Staff working on language development and Scripture engagement projects need knowledge and tools. That’s what we have. We help staff plan, apply and judge project goals in context.
We discover social and cultural information. Then SIL staff use our research. We also teach and equip staff to discover the social and cultural information they need. With this knowledge, they improve the quality, use and impact of their projects. They form healthy relationships. They negotiate cross-cultural conflict. And they learn social nuances.
Our Anthropology staff serve in different cultural environments and provide models, methods, insights and coaching to SIL staff. We help translation teams explore the social and cultural environment of the Bible and of target audiences. This helps teams make good decisions when translating key Bible terms and choosing relevant media or story types.
To keep up on theories and changes, we read. We write, publish and apply our research. We attend and present at conferences. We encourage staff to take relevant further or postgraduate studies.
In this area of service, you can work anywhere at any time. You might work with people groups different from your own. Or you might work with your own people group. You could work at home with refugees. You’ll also do a lot virtually.
As an Anthropology worker, you’ll communicate with others. These team members may have differing world views and values. You’ll help SIL staff deal with problems or conflicts. To create change, you’ll challenge assumptions. You’ll identify human richness and differences. And you’ll look at the world in diverse ways.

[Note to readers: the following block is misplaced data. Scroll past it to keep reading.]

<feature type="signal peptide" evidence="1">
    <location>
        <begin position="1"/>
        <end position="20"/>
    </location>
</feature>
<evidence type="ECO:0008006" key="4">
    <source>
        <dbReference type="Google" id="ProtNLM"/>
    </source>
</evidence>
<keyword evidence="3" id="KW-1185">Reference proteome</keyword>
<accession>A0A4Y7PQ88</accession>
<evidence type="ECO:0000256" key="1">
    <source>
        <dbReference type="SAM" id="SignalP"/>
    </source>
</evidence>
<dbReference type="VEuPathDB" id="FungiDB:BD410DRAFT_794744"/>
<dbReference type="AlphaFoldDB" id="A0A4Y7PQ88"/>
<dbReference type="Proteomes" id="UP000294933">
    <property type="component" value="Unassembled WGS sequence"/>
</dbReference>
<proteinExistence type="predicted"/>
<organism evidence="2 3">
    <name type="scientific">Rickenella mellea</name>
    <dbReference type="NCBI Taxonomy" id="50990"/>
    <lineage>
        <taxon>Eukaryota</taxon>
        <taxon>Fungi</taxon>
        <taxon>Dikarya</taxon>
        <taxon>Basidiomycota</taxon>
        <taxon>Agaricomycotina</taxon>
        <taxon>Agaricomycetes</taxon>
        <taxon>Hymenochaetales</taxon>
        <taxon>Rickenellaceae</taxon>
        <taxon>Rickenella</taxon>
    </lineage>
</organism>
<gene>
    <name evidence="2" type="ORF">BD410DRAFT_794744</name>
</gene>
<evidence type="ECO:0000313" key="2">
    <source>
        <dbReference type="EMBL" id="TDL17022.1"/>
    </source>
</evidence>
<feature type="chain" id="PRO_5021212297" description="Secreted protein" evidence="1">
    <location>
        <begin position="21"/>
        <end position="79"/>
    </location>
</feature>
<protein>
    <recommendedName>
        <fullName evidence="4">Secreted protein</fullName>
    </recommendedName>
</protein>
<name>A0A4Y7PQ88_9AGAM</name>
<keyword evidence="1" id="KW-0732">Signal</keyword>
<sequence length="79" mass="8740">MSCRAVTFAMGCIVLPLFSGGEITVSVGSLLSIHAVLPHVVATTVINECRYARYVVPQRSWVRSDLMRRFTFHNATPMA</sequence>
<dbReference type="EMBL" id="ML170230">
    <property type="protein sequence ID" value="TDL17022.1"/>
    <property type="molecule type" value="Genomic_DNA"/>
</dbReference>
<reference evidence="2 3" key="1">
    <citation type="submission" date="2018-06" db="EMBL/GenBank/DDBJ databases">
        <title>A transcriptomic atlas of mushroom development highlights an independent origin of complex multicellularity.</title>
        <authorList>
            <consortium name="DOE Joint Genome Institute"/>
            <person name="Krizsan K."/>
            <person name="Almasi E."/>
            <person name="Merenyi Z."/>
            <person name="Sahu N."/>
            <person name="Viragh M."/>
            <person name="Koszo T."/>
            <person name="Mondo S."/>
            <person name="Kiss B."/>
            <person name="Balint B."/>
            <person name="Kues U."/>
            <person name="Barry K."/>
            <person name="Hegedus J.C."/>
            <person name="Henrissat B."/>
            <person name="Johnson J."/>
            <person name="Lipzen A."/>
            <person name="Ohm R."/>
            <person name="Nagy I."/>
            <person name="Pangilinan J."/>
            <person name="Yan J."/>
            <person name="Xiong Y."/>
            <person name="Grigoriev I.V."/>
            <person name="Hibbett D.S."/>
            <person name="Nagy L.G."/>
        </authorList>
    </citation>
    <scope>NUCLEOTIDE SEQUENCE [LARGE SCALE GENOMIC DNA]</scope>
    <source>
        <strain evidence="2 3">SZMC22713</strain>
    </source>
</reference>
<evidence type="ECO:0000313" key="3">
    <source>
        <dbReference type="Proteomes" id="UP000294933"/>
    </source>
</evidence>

Johannes Merz thinks of anthropology as behind-the-scenes work for Bible translation. Anthropologists raise awareness for Bible translation, and the anthropological knowledge they gain also helps communities talk through difficult translation issues.
In Johannes’s area of Benin in West Africa, two words that proved difficult to translate were synagogue and Temple. The local churches used various descriptive phrases, such as prayer house, meeting house or big meeting house. But different churches disagreed on which phrase to use, and people were confused about the difference between a church and a synagogue.
Through a Bible study, Johannes and church leaders explored what the synagogue and the Temple meant in biblical times, how they differed from the modern church and how best to express those words in the local language. They came up with several options that still need further refinement.
Other words have proven more difficult. Local Christians created a new compound word for Lord that expresses something like our slave owner or our master of exploitation. Johannes is not sure why they decided on that word. When he asked non-Christians, “Would you want to follow someone who is your slave master?” they gave him an emphatic no.
“It’s not only a theological problem but also a problem of how the church presents itself to non-Christians,” Johannes said. His team has an idea on how to resolve the issue, but he added they are not the decision makers. “We need to guide local people to learn more about it to come to their own decision.”
It’s his job as an anthropologist to connect local people and cultural insights with accurate translation. He chose this path after taking a gap year to complete short-term service with SIL International in Ghana.
“I felt very much at home in the organization and in Ghana,” he remembered. During that time, he felt God calling him to missions.
He entered college to major in linguistics and minor in anthropology but after only one semester decided to major in anthropology. Anthropology is the study of humans, he explained, and he was fascinated by different people and how they lived their lives.